Climate, Sustainability

Six Reasons To Be Climate Optimistic in 2021


By Zubin Segal and Nancy Edwards

The light at the end of the seemingly endless 2020 tunnel waxes and wanes with each day’s news, but we at CPMG are cautiously optimistic about 2021. With a vaccine now on its way and a new administration that believes in science poised to take back the White House, things are starting to look up.

As the new year dawns, we have a renewed sense of the kind of world we want to create: one that’s more equitable, just and environmentally sustainable. Climate change will be an essential part of the conversation. For this reason, and many others, we are “climate optimistic” about 2021. Here are six reasons why:

#1. As we recover from the pandemic, Climate Change will take center stage.

Photo Credit: AFP via Getty Images

The President-elect has already stated that one of his first actions will be to undo the environmental damage done by the previous administration. He has reiterated his pledge to rejoin the Paris agreement on day one and has outlined his plan for carbon-free electricity generation by 2035 and net-zero carbon emissions in the U.S. by 2050. These actions will have multi-faceted and far-reaching benefits for the global economy, for the renewable energy industry, and for the ongoing innovation in clean energy products and services. 

Why we think so: Remember when climate change was just another hoax? (Granted, some have not abandoned this belief.)  The media have evolved how they cover the issue, in part because of collaborative efforts to increase both the quality and tenor of climate coverage. Even before 2020, coverage of climate change was increasing among mainstream media, and it appears to have made an impact:  72% of American adults now believe climate change is happening, and 80% of those 18-29 consider it a major threat. 

#2. Diversity will finally start to change the face of the renewable energy industry — and the newer category of climate solutions.

Climate events have proven to be more severe in poorer areas and to disproportionately affect women and people of color. These populations are also underrepresented in the renewable energy industry. In 2021, we will see more projects like massive community solar farms that are owned by the communities they serve and policy reforms that increase protection of and equitable access to clean energy, water and air.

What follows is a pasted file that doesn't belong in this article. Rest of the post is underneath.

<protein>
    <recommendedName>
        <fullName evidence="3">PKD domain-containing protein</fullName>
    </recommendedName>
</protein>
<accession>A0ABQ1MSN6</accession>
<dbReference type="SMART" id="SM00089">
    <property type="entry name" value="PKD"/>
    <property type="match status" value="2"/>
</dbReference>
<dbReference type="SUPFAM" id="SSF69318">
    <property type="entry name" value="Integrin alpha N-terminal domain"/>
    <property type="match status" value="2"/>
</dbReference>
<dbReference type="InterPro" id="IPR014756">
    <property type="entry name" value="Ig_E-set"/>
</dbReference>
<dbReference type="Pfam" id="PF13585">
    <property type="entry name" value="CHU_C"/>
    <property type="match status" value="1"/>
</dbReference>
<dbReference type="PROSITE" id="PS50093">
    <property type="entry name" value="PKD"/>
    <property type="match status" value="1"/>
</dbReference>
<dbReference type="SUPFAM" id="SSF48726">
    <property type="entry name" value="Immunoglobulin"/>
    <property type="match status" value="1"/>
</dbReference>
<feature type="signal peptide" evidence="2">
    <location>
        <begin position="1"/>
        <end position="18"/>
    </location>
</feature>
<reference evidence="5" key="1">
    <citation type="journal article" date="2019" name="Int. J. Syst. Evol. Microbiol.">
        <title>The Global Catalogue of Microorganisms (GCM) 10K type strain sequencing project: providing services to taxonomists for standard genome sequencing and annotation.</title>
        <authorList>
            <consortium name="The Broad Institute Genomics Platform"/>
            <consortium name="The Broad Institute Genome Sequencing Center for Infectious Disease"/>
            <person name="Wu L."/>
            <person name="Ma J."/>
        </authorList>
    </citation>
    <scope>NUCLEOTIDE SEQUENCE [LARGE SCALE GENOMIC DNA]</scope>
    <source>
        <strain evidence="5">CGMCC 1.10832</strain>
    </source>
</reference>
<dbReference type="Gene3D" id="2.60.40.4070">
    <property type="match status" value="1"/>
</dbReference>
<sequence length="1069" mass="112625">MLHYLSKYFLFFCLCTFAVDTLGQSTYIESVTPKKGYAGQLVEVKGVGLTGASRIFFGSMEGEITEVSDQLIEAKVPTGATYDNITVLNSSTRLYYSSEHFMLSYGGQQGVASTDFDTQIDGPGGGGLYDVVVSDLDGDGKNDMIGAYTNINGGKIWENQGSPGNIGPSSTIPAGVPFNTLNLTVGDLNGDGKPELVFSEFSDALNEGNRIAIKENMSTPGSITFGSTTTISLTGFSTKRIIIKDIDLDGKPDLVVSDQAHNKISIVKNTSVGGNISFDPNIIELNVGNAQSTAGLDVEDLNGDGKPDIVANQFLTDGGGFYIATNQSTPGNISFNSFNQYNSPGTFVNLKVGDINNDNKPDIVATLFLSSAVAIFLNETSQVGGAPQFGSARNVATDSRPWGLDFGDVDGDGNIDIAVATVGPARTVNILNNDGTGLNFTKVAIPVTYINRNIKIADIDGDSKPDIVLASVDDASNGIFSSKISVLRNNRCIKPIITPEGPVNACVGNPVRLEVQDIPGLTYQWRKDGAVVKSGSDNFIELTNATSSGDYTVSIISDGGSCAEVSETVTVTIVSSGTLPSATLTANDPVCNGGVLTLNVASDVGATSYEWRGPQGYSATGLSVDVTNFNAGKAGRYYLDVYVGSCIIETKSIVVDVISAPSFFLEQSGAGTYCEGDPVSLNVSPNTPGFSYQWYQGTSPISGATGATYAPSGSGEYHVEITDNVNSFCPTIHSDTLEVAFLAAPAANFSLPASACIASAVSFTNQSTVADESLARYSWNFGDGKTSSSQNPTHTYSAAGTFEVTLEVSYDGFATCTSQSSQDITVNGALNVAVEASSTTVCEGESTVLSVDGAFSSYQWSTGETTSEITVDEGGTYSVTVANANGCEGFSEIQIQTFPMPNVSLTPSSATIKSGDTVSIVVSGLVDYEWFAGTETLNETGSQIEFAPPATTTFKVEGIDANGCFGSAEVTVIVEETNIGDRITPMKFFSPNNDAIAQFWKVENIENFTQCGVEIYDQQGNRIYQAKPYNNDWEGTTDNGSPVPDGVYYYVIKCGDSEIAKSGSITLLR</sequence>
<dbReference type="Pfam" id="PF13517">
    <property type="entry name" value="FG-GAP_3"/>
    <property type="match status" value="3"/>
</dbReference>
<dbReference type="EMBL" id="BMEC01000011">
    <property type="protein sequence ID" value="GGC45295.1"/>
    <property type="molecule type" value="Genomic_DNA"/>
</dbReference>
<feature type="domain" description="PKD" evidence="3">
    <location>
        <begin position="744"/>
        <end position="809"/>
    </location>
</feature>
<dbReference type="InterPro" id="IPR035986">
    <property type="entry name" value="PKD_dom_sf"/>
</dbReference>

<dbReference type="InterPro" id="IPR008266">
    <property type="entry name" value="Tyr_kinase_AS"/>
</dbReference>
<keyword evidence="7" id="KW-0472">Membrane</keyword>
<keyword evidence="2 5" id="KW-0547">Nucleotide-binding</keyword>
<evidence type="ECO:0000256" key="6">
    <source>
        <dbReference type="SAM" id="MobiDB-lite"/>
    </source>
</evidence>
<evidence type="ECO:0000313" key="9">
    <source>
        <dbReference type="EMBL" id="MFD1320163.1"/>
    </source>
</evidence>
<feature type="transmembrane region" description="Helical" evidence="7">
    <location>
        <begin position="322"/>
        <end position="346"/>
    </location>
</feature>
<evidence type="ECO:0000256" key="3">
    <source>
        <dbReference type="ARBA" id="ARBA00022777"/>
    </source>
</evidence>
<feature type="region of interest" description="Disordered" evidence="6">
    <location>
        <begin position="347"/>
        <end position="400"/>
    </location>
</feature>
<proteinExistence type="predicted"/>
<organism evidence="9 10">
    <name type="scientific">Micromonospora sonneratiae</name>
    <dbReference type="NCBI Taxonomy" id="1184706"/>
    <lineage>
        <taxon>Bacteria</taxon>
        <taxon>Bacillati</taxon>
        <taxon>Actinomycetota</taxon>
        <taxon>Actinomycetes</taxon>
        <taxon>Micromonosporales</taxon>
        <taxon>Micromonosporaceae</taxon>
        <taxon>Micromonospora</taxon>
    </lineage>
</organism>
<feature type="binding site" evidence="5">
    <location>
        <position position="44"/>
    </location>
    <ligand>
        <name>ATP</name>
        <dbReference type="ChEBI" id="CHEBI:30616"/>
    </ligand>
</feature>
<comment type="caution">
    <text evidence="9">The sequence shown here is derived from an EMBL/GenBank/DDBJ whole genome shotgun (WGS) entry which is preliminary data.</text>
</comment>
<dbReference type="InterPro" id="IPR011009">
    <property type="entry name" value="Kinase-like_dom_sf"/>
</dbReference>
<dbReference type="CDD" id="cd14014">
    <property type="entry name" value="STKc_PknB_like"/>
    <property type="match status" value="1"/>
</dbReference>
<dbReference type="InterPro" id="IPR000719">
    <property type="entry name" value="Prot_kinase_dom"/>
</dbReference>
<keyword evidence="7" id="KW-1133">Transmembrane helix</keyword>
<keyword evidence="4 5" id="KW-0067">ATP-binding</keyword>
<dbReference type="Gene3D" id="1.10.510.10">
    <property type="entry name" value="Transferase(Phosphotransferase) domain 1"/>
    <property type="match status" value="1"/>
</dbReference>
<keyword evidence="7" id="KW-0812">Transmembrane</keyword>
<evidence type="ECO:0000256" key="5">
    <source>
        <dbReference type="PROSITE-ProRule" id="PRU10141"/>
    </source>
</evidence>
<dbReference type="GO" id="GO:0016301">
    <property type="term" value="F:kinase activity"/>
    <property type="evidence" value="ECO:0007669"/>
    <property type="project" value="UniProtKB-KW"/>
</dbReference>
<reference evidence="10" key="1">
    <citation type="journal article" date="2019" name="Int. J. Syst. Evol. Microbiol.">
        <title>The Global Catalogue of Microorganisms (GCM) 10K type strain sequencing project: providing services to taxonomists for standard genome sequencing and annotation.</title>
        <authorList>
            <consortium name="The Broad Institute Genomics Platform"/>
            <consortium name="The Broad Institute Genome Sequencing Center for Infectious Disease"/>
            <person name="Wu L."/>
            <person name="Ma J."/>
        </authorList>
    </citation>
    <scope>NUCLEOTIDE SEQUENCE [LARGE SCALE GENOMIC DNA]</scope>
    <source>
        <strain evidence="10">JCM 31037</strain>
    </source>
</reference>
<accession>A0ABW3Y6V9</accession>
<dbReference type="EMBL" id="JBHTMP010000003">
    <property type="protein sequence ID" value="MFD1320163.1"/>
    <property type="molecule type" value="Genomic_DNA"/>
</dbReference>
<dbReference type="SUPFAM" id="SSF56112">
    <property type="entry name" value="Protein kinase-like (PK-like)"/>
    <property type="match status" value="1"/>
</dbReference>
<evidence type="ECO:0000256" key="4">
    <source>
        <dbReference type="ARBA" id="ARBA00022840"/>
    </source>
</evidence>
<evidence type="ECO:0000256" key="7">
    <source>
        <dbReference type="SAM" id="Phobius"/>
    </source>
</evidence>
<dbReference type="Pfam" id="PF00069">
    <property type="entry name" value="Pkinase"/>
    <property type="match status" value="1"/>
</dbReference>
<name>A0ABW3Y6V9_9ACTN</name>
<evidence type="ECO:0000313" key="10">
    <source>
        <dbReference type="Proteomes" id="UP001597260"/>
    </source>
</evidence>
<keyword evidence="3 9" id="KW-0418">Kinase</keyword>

Why we think so: Already there is a significant push from the renewable energy sector to provide training and workforce development to underrepresented groups. The Solar Energy Industries Association has launched a #DiversityChallenge to encourage energy companies to make diversity and inclusion a core part of their culture. Here in Austin, groups like Solar Austin work at the nexus of the private, public and nonprofit sectors to provide opportunities to up-and-coming energy professionals from minority backgrounds.

#3: Climate Activists will become Climate Champions.

A mural of Greta Thunberg on the side of a building in Bristol, Britain, February 27, 2020. (Reuters)

Remember Greta Thunberg (how could we forget?)? This year will see hundreds, if not thousands more Gretas – young, informed, mobilized climate activists. These climate crusaders will make their intentions known with their voices — real and digital. Their slightly older Gen Z partners in environmental angst will use their growing buying power to support companies that are genuinely committed to reducing their carbon footprint and sustainable sourcing and manufacturing. To this generation, how products are made is as important as the products themselves.

Why we think so: If 2020 taught us one thing, it is that we know how to mobilize when the issue is important enough. Trending topics like #climatechange #climateaction #saveourplanet soared in 2020. In the same way that Colin Kaepernick became the face of social justice for the US, others with the same passion and a loud enough voice will become champions of climate change. The question is: Who will take a knee for the planet?

#4. Carbon metrics will have more meaning as more companies adopt sustainable business practices.